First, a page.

Magic In the Trees, Part 1: Coming Home to Trees
Home again. My recent journey to Guatemala has brought be home again, again and again, to a place that will always be "home" to me--Lake Atitlan, Guatemala, back to my home on Lake Payette, Idaho, and ultimately, to my home within myself. I feel a distinct sense of peace, a deep empowerment.
The following is the story of this journey, that begins with me at a nice "local" spa in Jocotenango, near Antigua Guatemala, where I began coming five or six years ago for the sauna and consistency good massage at affordable prices.
I‘m in “Mundo Natural”. In Spanish that means "Natural World", and apt place for me to find myself right at home. The landscape and life in Guatemala is full of the natural world, with its tropical and sub-tropical climates. Its the "land of eternal spring". Guatemala itself is derived from the Nahuatl name Cuauhtēmallān, or "place of many trees". As I write this it wonder how I never connected the dots (until now) between Boise, where I grew up, in "The City of Trees" to the Guatemalan tree place name.
Laid out on the table at the Natural World spa, I am treated to a full and beautiful healing experience. Fabrizio, the masseuse, does an excellent job of finding and releasing tremendous unknown-to-me tensions in my left knee that had me breathing deeper than usual through that unexpected pain.
The release I associate with Tijax, the energy of healing and one of the 20 days in the Cholq’i (Mayan sacred calendar).
Inside each one of us, the 20 energies of the calendar reign over the main joints—portals of energy in Mayan cosmology—and Tijax dominates my left knee...I can sense my healing—past, present and future—all at once as Fabrizio skillfully assists me in releasing the blocked energy there. Afterwards, I feel just great, no pain, smooth and easy
And from there, I began to see.
With my eyes closed and breathing deeply through the pain, I suddenly became aware of the commissioned artwork I just created for my client, Kay, in her home in New Meadows, Idaho. Kay asked for some specific imagery in this piece, all of which appeared to me as if in a dream. The Stellar's Blue Jay appeared to me as I laid there, as well as the Cardinal, chipmunk, Ponderosa pine comes, and, on the side of each piece, twin Ponderosa pines, each cut in half to frame the outer edge of the composition. Going to this recently completed project in my semi-coherent dream state hardly seems odd since I just installed the project days before traveling to Guatemala. But I' struck not just by the movie inside my head, but by the verticality of the two tall and narrow mosaic pieces.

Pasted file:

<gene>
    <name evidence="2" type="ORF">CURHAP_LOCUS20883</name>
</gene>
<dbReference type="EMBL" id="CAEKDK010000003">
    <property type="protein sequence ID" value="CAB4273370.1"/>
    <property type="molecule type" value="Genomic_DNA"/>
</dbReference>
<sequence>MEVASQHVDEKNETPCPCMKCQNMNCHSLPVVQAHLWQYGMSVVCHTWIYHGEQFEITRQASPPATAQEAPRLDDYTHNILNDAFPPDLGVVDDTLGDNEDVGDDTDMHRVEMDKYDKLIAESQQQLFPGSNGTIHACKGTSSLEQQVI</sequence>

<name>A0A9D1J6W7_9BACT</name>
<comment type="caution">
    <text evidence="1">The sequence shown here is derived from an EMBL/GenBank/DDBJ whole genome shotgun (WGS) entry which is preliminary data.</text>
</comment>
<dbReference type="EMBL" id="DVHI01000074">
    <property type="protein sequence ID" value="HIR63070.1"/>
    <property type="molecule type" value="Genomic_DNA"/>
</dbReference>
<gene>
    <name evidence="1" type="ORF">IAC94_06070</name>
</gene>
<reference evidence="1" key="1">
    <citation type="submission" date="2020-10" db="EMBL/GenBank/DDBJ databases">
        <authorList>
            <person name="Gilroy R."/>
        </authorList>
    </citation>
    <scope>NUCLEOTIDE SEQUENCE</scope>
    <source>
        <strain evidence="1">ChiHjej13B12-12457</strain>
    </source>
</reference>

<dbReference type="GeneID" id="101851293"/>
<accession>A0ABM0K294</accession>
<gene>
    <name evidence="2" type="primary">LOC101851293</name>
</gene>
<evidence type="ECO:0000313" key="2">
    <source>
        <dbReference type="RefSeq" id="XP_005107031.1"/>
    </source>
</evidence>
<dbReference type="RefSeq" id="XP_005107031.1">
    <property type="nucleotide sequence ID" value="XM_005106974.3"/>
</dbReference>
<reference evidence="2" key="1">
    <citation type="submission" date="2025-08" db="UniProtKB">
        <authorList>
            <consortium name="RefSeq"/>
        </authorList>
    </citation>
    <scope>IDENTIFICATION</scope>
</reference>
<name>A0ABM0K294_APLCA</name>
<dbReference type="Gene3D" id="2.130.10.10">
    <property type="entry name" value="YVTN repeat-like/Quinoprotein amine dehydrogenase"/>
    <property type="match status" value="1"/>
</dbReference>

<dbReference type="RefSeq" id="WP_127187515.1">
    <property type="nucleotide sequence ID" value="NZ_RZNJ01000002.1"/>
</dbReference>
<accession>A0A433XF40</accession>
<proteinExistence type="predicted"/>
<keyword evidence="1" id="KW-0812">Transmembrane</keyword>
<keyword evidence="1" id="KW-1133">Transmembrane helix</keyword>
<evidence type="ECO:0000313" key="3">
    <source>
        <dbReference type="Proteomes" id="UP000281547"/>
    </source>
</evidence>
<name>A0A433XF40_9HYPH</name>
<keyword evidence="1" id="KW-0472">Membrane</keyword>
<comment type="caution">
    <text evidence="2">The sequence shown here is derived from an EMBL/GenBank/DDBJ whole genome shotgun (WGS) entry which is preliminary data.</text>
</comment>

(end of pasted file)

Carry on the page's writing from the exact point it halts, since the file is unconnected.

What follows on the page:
They remind me of the Twin Towers, or, perhaps, an antidote to their tragic demise. Somehow, the reminder of this mosaic project I've just finished connects me to the depths of my psyche, certainly to a much deeper connection with nature. And then I realized what I know now and what I didn't know then: how to connect deeply with nature, to promote the harmony inside myself in spite of the craziness of the world around me. How to see the duality in all things, how to achieve balance. I mentally compared the tall narrow glass mosaic twin towers that I'd just made--filled with light and inspired my nature--with the darkness and destruction of the World Trade Center in 2001. I realize how much healing I have received from the trees, especially the giant ones outside my house.
My home in McCall is surrounded and protected by these huge trees. " Ponderosa" means heavy, massive. Ponderosa Pine bark smells like vanilla or butterscotch--a scent I automatically assocaite with my great grandma and grandpa Sherlock. The 4-8 inch long evergreen needles, thick and flexible, three to a bundle, droop gracefully from their branches. Large trees live for 500 or more years. For the first 150 or so years, young ponderosas have nearly black bark. They have beautiful, big cones which are a favorite of Kay's.